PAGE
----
I love this quote from Josh Marshall:
So, it is only thanks to Mr. Bush’s decision to invade that we can now have the certainty we do about how wrong he was about Iraqi WMD.
In general I’m a surface person. You know those folks who always know what’s going to happen next in the movie? Not me. I guess I could if I tried, but generally I’m happy to let it wash over me. A similar thing is true of politics; I’ll be happy to question the substance of a candidate’s argument, but I rarely question the way that the message is being put across, or the tactics that are being used. Not uncritical, just…shallow.
So I was pleased twice-over to notice the recent use by the Kerry campaign of the “wrong choices” idea. This seems to fit two main requirements of a campaign theme very well; gets to the point quickly, but is flexible enough to cover a lot of ground without inducing fatigue. It can be applied to the war, the economy, health care, pretty much anywhere. And in each area you can talk about the details of why the decision was wrong, and what you’d do right, without losing the overarching theme.
Compare this to the Bush campaigns theme of “resolute commitment” (and varieties thereof). They all boil down to “keep on with more of the same”. That’s a nice simple message, but it doesn’t allow for interesting discussions in each area. Health care? “More of the same”. Iraq? “More of the same”. That may be exactly the right policy decision, but it’s just not very interesting because we already know what the same is. That’s one of the reasons why the President suffered in the first debate; once he’d asked us to trust him a few times it got a bit repetitive.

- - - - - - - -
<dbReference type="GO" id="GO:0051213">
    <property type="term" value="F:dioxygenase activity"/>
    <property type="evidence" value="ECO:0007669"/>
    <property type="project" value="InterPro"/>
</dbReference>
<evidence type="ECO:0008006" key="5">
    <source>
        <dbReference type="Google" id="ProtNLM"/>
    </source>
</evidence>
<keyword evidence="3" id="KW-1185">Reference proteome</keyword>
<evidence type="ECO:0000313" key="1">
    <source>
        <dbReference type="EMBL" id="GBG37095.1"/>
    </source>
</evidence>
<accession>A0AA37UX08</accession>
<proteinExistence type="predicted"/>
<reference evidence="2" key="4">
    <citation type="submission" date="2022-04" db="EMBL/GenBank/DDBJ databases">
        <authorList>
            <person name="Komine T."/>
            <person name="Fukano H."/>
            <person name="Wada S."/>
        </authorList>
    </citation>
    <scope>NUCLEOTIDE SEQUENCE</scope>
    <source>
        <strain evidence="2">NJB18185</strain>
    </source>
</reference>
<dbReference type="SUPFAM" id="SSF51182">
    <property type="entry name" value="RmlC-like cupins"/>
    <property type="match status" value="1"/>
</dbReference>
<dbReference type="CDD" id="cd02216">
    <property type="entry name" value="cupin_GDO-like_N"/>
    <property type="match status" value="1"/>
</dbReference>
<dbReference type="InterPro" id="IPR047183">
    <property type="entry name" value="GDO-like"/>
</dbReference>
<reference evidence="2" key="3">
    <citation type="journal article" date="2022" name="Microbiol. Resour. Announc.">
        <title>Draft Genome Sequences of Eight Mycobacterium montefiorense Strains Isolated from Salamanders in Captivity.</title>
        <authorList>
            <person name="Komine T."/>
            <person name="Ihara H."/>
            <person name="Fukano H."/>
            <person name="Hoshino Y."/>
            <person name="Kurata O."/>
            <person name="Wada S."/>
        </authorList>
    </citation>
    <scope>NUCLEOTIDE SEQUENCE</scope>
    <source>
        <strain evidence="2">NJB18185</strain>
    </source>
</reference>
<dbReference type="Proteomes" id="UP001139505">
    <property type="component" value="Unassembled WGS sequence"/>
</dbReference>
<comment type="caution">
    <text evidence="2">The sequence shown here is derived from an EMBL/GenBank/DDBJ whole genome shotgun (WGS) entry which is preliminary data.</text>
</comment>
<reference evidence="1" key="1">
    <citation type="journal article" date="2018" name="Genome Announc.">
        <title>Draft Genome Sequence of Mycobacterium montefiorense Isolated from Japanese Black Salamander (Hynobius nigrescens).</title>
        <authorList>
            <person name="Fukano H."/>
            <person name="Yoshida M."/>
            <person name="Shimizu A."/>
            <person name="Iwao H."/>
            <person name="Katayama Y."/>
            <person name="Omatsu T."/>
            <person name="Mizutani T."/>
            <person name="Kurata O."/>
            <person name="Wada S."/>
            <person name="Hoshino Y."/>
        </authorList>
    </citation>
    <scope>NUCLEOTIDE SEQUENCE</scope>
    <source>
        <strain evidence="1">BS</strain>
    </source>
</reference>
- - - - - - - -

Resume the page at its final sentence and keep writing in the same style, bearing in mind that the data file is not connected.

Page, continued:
So, point to Kerry campaign for a wise course, and ten points to me for lifting my head off the couch enough to notice.
My friend Yen got the following fortune cookie:
There comes a time in man’s life when a yen is only Japanese money
One man’s health, to be precise. It appears I probably don’t have a stress fracture in my lower right tibia. Now I know that if we started a list of all the things that you or I don’t have wrong with us we might be some time, but in this case there was reason to believe, briefly at least, that I did have one. After some ankle-based discomfort starting on Thursday, continuing through a session of coxing for the Head of the Mississippi (Women’s Open 4+ and 8+, third in both to the U of M A + B teams both times, which is no mean feat) I went to see the doctor on Monday. Having been warned by my DLW that the doctor in question was somewhat ineffectual, I was diagnosed with a stress fracture based on a slightly alarming line on my X-ray. One set of crutches and an appointment to a specialist later I was home, playing it up for all it was worth, only to get a phone call from the doctor telling me that it probably wasn’t, but I should take it easy anyway and come back if it still hurts. I think the doc and I both hope I get someone else if I return.